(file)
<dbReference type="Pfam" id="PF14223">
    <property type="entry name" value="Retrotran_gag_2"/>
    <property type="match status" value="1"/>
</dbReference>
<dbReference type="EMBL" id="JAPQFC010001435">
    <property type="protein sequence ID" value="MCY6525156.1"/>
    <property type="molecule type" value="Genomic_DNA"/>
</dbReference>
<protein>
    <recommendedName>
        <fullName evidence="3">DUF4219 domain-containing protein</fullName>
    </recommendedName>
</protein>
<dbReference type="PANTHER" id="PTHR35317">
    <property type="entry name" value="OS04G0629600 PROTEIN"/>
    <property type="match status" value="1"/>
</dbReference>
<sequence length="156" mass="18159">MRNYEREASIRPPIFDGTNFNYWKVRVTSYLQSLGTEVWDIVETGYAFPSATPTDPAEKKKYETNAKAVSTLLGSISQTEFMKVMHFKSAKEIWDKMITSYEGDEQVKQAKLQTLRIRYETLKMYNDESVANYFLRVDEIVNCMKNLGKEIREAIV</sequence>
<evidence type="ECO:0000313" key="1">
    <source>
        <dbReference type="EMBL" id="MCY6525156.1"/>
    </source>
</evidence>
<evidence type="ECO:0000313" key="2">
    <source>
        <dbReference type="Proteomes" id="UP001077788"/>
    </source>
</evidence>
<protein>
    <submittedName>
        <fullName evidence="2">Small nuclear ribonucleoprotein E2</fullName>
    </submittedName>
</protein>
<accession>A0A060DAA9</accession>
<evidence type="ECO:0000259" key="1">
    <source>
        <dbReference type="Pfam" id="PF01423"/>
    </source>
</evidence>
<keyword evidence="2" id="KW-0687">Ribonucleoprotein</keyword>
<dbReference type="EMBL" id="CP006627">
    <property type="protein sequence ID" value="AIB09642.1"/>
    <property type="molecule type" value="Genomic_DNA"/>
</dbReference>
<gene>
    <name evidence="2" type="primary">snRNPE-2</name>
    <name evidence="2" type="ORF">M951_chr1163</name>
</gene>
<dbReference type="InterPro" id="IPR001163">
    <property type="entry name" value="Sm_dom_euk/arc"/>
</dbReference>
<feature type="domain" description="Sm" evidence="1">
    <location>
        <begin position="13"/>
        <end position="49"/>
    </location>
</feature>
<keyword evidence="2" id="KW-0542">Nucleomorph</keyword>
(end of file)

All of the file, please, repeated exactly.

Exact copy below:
<dbReference type="Pfam" id="PF14223">
    <property type="entry name" value="Retrotran_gag_2"/>
    <property type="match status" value="1"/>
</dbReference>
<dbReference type="EMBL" id="JAPQFC010001435">
    <property type="protein sequence ID" value="MCY6525156.1"/>
    <property type="molecule type" value="Genomic_DNA"/>
</dbReference>
<protein>
    <recommendedName>
        <fullName evidence="3">DUF4219 domain-containing protein</fullName>
    </recommendedName>
</protein>
<dbReference type="PANTHER" id="PTHR35317">
    <property type="entry name" value="OS04G0629600 PROTEIN"/>
    <property type="match status" value="1"/>
</dbReference>
<sequence length="156" mass="18159">MRNYEREASIRPPIFDGTNFNYWKVRVTSYLQSLGTEVWDIVETGYAFPSATPTDPAEKKKYETNAKAVSTLLGSISQTEFMKVMHFKSAKEIWDKMITSYEGDEQVKQAKLQTLRIRYETLKMYNDESVANYFLRVDEIVNCMKNLGKEIREAIV</sequence>
<evidence type="ECO:0000313" key="1">
    <source>
        <dbReference type="EMBL" id="MCY6525156.1"/>
    </source>
</evidence>
<evidence type="ECO:0000313" key="2">
    <source>
        <dbReference type="Proteomes" id="UP001077788"/>
    </source>
</evidence>
<protein>
    <submittedName>
        <fullName evidence="2">Small nuclear ribonucleoprotein E2</fullName>
    </submittedName>
</protein>
<accession>A0A060DAA9</accession>
<evidence type="ECO:0000259" key="1">
    <source>
        <dbReference type="Pfam" id="PF01423"/>
    </source>
</evidence>
<keyword evidence="2" id="KW-0687">Ribonucleoprotein</keyword>
<dbReference type="EMBL" id="CP006627">
    <property type="protein sequence ID" value="AIB09642.1"/>
    <property type="molecule type" value="Genomic_DNA"/>
</dbReference>
<gene>
    <name evidence="2" type="primary">snRNPE-2</name>
    <name evidence="2" type="ORF">M951_chr1163</name>
</gene>
<dbReference type="InterPro" id="IPR001163">
    <property type="entry name" value="Sm_dom_euk/arc"/>
</dbReference>
<feature type="domain" description="Sm" evidence="1">
    <location>
        <begin position="13"/>
        <end position="49"/>
    </location>
</feature>
<keyword evidence="2" id="KW-0542">Nucleomorph</keyword>